MEI scores For South Dakota Cities 2017

Here are the results of the 2017 equality scores for cities across South Dakota:

Aberdeen | Brookings | Mitchell | Pierre | Rapid City | Sioux Falls | Spearfish | Vermillion | Watertown

 

Equality South Dakota’s press release, which discusses the results, is included below the fold…

Brookings & Sioux Falls Score Well on LGBTQ City Policies

Yesterday, the Human Rights Campaign (HRC) Foundation, the educational arm of the nation’s largest lesbian, gay, bisexual, transgender and queer (LGBTQ) civil rights organization, in partnership with the Equality Federation Institute, released its sixth annual Municipal Equality Index (MEI), assessing LGBTQ equality in 506 cities across the nation, including nine in South Dakota .

The 2017 Municipal Equality Index (MEI), the only nationwide rating system of LGBTQ inclusion in municipal law and policy, shows that cities across the country, including in South Dakota , continue to take the lead in supporting LGBTQ people and workers, even when states and the federal government have not.

Brookings scored the highest with a score of 72 out of a possible 100.   Sioux Falls scored the second highest with a score of 63.   The other cities and their scores are:  Vermillion – 27, Spearfish – 21, Rapid City– 19, Aberdeen – 18, Watertown – 18, Pierre – 0 and Mitchell – 0.  The scorecards for each city can be found on EqSD’s website:   www.eqsd.org.

“The reason that Brookings and Sioux Falls scored well is that both cities have a human rights commission and a LGBTQ community that is working with the cities to implement policies to make these cities welcoming to their LGBTQ residents” said Lawrence Novotny, chair of Equality South, the state’s LGBTQ advocacy organization.   The LGBTQ communities in Vermillion, Spearfish and Rapid City are trying to work to improve their cities’ scores.  “While Aberdeen, Watertown, Pierre and Mitchell have LGBTQ residents, these cities lack an organized effort” said Novotny.

The MEI rates cities based on 44 criteria that fall into five broad categories [indicate which South Dakota cities were entirely or partially scored in these categories]:

  1. Non-discrimination laws
  2. Municipal employment policies, including transgender-inclusive insurance coverage and

non-discrimination requirements for contractors [Brookings, Sioux Falls, Vermillion, Spearfish, and Watertown]

  1. Inclusiveness of city services [Brookings, Sioux Falls, Vermillion, Spearfish, Rapid City, and Aberdeen]
  2. Law enforcement, including hate crimes reporting [Brookings, Sioux Falls, Vermillion, Spearfish, Rapid City, Aberdeen and Watertown]
  3. Municipal leadership on matters of equality [Brookings, Sioux Falls, and Vermillion]

Brookings was scored for having a human rights commission with enforcement mechanism; non-discrimination in city employment; trans-inclusive heathcare benefits; LGBTQ liaison in city executive’s office and the police department; anti-bullying school policies; city provided services to LGBTQ youth; hate crimes reporting; openly appointed LGBTQ leaders; and leadership on LGBTQ equality efforts.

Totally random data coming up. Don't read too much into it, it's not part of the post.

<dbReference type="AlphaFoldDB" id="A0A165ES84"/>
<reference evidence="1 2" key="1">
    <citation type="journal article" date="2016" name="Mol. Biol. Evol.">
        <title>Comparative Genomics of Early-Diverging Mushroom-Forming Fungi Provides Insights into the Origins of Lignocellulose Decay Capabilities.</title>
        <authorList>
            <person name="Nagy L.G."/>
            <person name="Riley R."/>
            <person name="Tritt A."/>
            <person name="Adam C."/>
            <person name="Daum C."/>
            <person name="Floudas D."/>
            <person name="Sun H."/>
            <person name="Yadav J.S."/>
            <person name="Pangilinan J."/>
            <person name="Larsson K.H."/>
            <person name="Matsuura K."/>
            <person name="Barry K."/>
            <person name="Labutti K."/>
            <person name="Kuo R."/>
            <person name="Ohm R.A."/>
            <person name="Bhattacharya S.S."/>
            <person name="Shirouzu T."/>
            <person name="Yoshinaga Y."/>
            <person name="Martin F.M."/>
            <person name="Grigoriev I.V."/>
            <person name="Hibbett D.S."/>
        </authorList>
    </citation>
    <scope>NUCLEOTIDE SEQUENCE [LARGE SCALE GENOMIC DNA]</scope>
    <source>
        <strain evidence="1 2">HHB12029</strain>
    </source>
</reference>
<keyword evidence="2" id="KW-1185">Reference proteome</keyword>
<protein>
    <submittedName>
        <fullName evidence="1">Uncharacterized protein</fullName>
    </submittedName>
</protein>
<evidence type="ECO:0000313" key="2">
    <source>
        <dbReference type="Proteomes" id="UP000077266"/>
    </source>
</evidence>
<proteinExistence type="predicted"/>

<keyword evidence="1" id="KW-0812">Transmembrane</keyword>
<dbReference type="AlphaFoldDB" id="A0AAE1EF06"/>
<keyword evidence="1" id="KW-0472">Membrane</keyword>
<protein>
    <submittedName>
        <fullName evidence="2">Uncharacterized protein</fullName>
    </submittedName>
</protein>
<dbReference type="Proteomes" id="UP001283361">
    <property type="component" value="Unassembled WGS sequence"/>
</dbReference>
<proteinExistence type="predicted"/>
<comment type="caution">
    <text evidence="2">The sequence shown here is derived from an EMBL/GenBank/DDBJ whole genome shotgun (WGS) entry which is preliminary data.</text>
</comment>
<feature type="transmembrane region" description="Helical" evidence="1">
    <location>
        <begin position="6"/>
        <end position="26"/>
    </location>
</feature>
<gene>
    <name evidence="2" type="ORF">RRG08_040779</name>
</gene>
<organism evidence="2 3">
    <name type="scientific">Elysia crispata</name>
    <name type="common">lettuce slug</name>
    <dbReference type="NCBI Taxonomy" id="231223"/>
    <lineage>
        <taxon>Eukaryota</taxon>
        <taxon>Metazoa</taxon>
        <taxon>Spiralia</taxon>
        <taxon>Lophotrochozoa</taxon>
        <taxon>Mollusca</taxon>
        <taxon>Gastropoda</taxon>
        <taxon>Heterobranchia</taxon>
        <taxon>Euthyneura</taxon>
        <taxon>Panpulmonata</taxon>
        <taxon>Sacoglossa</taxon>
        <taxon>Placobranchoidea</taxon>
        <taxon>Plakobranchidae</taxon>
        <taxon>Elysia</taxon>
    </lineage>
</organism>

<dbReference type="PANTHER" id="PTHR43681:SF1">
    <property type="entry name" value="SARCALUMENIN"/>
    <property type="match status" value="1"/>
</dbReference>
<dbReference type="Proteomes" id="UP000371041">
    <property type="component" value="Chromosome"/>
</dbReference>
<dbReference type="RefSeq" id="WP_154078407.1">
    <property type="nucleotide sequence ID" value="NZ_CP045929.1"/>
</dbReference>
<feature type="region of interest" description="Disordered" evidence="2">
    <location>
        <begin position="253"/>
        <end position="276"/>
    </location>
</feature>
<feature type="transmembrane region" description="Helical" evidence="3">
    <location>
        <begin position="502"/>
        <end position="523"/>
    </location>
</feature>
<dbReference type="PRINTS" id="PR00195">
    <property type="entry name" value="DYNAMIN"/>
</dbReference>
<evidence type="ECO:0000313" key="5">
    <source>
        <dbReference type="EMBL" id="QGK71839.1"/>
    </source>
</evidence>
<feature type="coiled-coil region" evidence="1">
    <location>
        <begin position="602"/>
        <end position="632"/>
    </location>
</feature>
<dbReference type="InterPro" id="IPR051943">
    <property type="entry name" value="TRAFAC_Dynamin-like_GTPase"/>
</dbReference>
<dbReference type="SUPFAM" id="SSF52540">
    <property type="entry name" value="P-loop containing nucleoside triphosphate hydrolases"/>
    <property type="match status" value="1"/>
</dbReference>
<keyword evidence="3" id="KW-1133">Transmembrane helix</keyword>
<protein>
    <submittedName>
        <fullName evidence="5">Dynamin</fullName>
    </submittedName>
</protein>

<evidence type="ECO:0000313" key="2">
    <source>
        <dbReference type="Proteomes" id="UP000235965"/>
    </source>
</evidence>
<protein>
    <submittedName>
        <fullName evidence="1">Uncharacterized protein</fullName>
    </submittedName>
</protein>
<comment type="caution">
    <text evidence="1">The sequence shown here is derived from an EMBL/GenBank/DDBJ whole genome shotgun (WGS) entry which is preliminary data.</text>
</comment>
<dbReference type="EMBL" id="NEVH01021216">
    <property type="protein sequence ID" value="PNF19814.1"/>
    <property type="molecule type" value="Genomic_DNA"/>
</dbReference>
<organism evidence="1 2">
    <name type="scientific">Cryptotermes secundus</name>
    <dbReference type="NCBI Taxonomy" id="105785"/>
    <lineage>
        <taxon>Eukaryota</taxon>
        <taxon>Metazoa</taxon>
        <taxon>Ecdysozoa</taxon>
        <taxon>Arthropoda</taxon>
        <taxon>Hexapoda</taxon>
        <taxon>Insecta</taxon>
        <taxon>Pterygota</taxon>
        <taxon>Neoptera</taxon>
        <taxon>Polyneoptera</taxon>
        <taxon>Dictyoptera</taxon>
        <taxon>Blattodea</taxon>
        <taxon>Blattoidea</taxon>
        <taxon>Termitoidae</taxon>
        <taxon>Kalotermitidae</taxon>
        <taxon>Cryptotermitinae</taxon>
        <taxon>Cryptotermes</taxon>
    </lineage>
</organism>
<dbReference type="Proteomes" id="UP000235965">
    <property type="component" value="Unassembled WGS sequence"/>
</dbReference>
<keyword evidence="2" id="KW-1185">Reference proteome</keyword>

Sioux Falls was scored for having a human rights commission with enforcement mechanism; non-discrimination in city employment; trans-inclusive heathcare benefits; LGBTQ liaison in city executive’s office and the police department; city provided services to people living with HIV or AIDS; hate crimes reporting; openly appointed LGBTQ leaders; and leadership on LGBTQ equality efforts.

Vermillion was scored for having non-discrimination in city employment; anti-bullying school policies; hate crimes reporting; and leadership on LGBTQ equality efforts.

Spearfish was scored for having non-discrimination in city employment; anti-bullying school policies; and hate crimes reporting..

Rapid City was scored for a human rights commission with enforcement mechanism; and hate crimes reporting.

Aberdeen was scored for anti-school bullying policies and hate crimes reporting.

Watertown was scored for non-discrimination in city employment and hate crimes reporting.

HRC rated more than 500 cities: the 50 state capitals, the 200 largest cities in the United States, the five largest cities or municipalities in each state, the cities home to the state’s two largest public universities, 75 cities and municipalities that have high proportions of same-sex couples, and 98 cities selected by members and supporters of HRC and Equality Federation state organizations.  The nationwide report, including detailed scorecards for every city, as well as a searchable database, is available online at www.hrc.org/mei .

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